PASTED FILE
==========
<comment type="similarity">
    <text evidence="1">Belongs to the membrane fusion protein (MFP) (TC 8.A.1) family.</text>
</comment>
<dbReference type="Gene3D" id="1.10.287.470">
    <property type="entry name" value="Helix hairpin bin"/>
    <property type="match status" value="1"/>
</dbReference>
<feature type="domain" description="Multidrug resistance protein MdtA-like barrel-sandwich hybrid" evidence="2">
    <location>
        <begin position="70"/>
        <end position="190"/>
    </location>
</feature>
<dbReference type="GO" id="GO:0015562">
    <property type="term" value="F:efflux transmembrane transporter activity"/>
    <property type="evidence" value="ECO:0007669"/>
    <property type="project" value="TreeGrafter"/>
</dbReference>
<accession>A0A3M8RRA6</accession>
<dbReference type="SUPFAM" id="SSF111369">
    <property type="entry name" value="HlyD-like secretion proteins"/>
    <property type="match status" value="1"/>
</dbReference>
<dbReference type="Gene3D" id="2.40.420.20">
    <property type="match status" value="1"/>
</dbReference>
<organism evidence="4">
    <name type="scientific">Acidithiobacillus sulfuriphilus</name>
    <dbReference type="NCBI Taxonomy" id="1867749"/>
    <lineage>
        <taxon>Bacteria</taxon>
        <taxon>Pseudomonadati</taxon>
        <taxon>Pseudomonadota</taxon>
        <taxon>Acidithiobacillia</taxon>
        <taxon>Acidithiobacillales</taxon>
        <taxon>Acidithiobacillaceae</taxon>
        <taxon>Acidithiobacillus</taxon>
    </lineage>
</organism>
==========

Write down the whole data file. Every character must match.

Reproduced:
<comment type="similarity">
    <text evidence="1">Belongs to the membrane fusion protein (MFP) (TC 8.A.1) family.</text>
</comment>
<dbReference type="Gene3D" id="1.10.287.470">
    <property type="entry name" value="Helix hairpin bin"/>
    <property type="match status" value="1"/>
</dbReference>
<feature type="domain" description="Multidrug resistance protein MdtA-like barrel-sandwich hybrid" evidence="2">
    <location>
        <begin position="70"/>
        <end position="190"/>
    </location>
</feature>
<dbReference type="GO" id="GO:0015562">
    <property type="term" value="F:efflux transmembrane transporter activity"/>
    <property type="evidence" value="ECO:0007669"/>
    <property type="project" value="TreeGrafter"/>
</dbReference>
<accession>A0A3M8RRA6</accession>
<dbReference type="SUPFAM" id="SSF111369">
    <property type="entry name" value="HlyD-like secretion proteins"/>
    <property type="match status" value="1"/>
</dbReference>
<dbReference type="Gene3D" id="2.40.420.20">
    <property type="match status" value="1"/>
</dbReference>
<organism evidence="4">
    <name type="scientific">Acidithiobacillus sulfuriphilus</name>
    <dbReference type="NCBI Taxonomy" id="1867749"/>
    <lineage>
        <taxon>Bacteria</taxon>
        <taxon>Pseudomonadati</taxon>
        <taxon>Pseudomonadota</taxon>
        <taxon>Acidithiobacillia</taxon>
        <taxon>Acidithiobacillales</taxon>
        <taxon>Acidithiobacillaceae</taxon>
        <taxon>Acidithiobacillus</taxon>
    </lineage>
</organism>